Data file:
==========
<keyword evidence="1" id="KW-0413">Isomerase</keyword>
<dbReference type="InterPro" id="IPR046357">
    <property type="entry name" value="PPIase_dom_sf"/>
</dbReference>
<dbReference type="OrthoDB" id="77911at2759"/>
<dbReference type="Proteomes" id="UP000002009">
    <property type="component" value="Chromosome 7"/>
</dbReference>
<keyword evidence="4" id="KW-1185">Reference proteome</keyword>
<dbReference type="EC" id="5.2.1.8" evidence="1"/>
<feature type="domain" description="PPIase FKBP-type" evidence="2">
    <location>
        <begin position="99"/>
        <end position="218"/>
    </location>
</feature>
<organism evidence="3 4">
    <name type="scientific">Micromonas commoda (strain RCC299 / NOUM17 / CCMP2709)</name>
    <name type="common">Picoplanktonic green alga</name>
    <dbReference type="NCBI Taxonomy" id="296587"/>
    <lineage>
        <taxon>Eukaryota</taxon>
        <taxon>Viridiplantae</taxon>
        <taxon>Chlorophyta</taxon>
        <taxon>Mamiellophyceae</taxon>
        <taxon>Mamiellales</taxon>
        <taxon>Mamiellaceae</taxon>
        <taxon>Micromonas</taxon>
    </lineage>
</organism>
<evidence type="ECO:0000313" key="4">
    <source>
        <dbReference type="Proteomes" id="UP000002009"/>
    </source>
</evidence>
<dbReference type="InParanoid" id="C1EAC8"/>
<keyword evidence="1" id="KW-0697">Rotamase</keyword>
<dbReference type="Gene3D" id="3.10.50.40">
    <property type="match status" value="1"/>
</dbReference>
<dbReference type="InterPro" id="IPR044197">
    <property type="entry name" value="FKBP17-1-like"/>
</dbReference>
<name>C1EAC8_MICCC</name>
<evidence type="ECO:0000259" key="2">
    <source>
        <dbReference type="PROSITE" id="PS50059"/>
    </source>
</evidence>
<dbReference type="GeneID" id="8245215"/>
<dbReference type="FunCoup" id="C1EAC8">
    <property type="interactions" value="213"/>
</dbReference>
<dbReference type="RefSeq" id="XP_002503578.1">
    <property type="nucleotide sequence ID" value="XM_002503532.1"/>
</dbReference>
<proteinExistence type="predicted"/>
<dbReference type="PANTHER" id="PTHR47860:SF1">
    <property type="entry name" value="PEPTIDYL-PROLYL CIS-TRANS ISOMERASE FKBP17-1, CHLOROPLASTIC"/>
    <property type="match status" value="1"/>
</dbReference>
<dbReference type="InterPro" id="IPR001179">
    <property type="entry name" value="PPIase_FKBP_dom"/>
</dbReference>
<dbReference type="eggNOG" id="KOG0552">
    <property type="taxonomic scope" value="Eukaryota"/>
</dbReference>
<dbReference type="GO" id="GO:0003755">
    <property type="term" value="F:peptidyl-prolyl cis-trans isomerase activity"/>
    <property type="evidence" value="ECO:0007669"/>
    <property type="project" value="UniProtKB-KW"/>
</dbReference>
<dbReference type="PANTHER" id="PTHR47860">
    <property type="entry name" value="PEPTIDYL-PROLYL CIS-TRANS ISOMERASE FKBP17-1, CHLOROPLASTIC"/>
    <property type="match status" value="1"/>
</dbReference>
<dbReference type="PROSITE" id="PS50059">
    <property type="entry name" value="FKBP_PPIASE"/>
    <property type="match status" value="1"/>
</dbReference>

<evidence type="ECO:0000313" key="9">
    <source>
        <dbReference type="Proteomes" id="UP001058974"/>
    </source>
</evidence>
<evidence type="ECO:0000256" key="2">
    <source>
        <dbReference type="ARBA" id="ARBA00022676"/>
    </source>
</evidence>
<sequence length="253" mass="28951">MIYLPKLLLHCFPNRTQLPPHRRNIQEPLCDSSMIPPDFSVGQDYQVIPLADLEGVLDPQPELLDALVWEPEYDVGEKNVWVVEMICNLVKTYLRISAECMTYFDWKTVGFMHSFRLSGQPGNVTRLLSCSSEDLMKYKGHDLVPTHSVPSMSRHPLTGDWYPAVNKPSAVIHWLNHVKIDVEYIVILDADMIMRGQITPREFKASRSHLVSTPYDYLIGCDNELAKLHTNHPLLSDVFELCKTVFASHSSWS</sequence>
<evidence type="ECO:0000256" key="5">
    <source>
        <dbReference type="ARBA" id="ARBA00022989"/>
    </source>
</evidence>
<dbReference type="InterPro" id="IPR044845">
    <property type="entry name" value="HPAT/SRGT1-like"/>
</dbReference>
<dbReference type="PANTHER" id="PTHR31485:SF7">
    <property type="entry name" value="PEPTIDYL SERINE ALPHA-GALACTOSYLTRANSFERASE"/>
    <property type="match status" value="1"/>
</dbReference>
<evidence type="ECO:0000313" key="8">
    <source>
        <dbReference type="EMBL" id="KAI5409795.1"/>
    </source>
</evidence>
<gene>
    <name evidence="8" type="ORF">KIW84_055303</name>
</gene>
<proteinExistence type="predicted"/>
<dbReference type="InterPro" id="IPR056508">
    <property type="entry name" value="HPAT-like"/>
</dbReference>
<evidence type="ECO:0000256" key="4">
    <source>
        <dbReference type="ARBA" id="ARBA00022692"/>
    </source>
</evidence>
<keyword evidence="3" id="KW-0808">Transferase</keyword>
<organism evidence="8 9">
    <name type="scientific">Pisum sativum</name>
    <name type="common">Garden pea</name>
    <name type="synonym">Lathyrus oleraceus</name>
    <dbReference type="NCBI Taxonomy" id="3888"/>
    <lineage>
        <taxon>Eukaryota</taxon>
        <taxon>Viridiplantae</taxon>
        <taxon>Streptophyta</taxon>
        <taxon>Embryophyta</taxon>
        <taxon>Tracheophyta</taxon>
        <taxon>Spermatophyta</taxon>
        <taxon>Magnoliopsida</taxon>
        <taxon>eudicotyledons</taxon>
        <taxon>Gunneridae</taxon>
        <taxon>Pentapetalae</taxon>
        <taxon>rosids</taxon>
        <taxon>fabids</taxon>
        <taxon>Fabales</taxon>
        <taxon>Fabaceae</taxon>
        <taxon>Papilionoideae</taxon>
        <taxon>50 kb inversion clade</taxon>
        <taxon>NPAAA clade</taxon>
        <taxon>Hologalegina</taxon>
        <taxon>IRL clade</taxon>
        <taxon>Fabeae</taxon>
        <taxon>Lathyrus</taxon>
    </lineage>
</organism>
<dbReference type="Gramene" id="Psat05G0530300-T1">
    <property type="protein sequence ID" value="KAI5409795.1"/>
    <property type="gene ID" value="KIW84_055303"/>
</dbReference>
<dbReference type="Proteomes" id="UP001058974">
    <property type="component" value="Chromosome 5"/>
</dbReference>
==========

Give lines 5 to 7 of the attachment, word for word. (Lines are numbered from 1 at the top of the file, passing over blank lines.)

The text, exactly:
<dbReference type="OrthoDB" id="77911at2759"/>
<dbReference type="Proteomes" id="UP000002009">
    <property type="component" value="Chromosome 7"/>